Child Support Attorney Oceanside CA

Child Support Law in Oceanside, California

What is child support?

When two parents choose to end the relationship by getting a divorce or separating, it’s important that any children involved still receive the support they need to thrive. But children need more than just emotional support. Whoever gains custody of the child or children will now have to shoulder the financial cost of raising a child without a partner.

Child support laws for cases in Oceanside, California aim to ensure that the children of divorce or separation still receive financial support from both parents. Even when a parent does not have regular contact with their child – if they haven’t legally surrendered their parental rights, then child support may still be ordered by a judge.

If you’re recently separated or divorced, you may have questions about where to turn next. Who gets child support and how much will they be expected to pay? That’s where an experienced California child support lawyer can help. At Fischer & Van Thiel, LLP, a seasoned child support lawyer can help you understand the next steps to take to secure payments or to ensure you’re paying a fair share.

Who pays for child support?

While each state has a set of guidelines for determining who gets child support, a state judge has the final say on who is responsible for payments as well as the amount paid. In the state of California, the primary factors that judges base their decision on include the income of both parents, which parent spends the most time with the child (which parent has custody of the child), and which tax exemptions each parent is eligible for.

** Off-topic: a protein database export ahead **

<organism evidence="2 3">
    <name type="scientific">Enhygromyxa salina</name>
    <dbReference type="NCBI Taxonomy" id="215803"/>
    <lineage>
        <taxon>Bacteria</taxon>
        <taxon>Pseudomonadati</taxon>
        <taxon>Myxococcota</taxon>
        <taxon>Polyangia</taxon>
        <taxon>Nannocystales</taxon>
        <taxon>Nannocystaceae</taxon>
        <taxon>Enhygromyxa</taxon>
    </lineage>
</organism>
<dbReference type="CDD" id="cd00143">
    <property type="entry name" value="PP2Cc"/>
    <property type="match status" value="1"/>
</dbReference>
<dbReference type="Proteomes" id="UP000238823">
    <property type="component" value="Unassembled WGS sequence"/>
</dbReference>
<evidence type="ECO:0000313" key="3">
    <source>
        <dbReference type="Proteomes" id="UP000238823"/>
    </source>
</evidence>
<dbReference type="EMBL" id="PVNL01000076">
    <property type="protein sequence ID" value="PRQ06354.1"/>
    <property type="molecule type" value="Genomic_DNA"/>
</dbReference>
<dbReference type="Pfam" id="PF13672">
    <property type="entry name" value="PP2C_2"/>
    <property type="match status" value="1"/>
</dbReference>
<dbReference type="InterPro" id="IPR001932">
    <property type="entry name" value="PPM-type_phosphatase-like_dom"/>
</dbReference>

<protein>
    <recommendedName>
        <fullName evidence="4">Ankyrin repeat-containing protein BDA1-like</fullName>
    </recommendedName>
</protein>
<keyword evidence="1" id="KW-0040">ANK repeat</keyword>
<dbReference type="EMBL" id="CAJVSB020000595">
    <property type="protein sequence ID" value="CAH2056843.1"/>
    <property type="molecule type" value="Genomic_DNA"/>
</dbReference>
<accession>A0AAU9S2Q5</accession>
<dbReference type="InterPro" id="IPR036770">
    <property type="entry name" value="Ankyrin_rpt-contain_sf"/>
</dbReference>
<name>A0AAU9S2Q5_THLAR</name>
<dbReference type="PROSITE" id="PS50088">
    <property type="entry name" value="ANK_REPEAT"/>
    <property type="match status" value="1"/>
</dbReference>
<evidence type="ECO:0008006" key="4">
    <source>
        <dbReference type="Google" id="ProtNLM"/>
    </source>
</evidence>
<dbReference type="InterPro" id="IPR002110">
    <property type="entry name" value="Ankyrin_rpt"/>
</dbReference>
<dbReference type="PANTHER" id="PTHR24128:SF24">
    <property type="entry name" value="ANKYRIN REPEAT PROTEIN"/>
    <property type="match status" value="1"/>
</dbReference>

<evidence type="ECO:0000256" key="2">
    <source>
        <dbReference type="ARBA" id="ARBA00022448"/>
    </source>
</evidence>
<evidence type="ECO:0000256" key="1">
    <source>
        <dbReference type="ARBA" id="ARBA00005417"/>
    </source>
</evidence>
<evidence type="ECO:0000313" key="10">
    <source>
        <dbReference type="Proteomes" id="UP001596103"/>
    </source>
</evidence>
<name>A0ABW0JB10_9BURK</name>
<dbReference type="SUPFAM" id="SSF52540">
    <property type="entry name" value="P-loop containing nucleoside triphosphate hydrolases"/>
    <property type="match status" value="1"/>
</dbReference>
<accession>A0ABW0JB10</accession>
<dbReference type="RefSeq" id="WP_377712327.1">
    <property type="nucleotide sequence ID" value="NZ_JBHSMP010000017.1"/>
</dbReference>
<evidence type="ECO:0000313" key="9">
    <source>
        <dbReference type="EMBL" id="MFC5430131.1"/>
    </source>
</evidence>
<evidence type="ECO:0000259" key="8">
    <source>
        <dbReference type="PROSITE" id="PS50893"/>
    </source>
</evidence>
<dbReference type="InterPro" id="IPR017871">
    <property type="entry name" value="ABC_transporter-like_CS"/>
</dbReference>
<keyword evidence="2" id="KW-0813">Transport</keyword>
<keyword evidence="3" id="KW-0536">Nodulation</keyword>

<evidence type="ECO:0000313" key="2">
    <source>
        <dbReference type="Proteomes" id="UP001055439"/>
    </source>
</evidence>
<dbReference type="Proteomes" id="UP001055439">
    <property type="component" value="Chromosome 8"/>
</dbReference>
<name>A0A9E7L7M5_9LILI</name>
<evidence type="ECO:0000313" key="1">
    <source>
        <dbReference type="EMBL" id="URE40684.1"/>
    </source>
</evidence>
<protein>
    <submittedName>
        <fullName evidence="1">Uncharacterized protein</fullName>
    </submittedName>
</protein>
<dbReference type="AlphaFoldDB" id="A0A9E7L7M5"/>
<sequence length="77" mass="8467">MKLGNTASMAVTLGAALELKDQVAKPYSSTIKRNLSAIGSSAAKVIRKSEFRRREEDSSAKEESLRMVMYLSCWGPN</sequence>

If there is one parent that has sole custody, then the non-custodial parent traditionally is responsible for paying child support. Of course, child support law is more complex than determining which parent spends the most time with the child or children involved.

Child support law does not require stepparents to financially support their stepchildren in case of separation or divorce. However, if the stepparent has legally adopted their stepchildren and terminated the rights of the biological parent, then they then have legal responsibility to support the child or children involved.

Whether you’ve received a request to pay child support or you’d like the non-custodial parent to begin supporting their child financially, it’s in your best interest to call a family law attorney. A child support lawyer who knows California child support law can help ensure your side of the story is heard during trial.

Joint Custody Scenarios

Determining which parent is responsible for child support is partially based on who clearly spends more time with the child than the other. But when both parents have joint custody, deciding who pays for child support becomes more complex.

In these cases, there are two determining factors a family law judge can refer to. This includes the percentage each parent contributed to their joint income. The more income a parent contributes, the more financial support they are expected to pay in the form of child support. A judge may also consider the percentage of time the parents involved have the child within their physical custody. If the child or children involved primarily live with one parent, then the court will assume that parent is the most burdened by the daily costs of raising a child or multiple children.

Even with these factors in mind, the final decision in a joint custody child support case isn’t concrete. You want to be sure that you receive the financial support you deserve or that you’re not taken advantage of by the system. Let a professional child support lawyer help. The experienced child support attorneys at Fischer & Van Thiel, LLP, have the know-how needed to protect your interests from day one of your child support case in Oceanside, CA.

Previously Unmarried Parents

Child support law becomes more complex when it comes to children with unmarried parents. While many of the same factors for determining responsibility apply (including who the child lives with, the income of each parent, and the ability of each parent to make payments), another factor to consider is paternal law.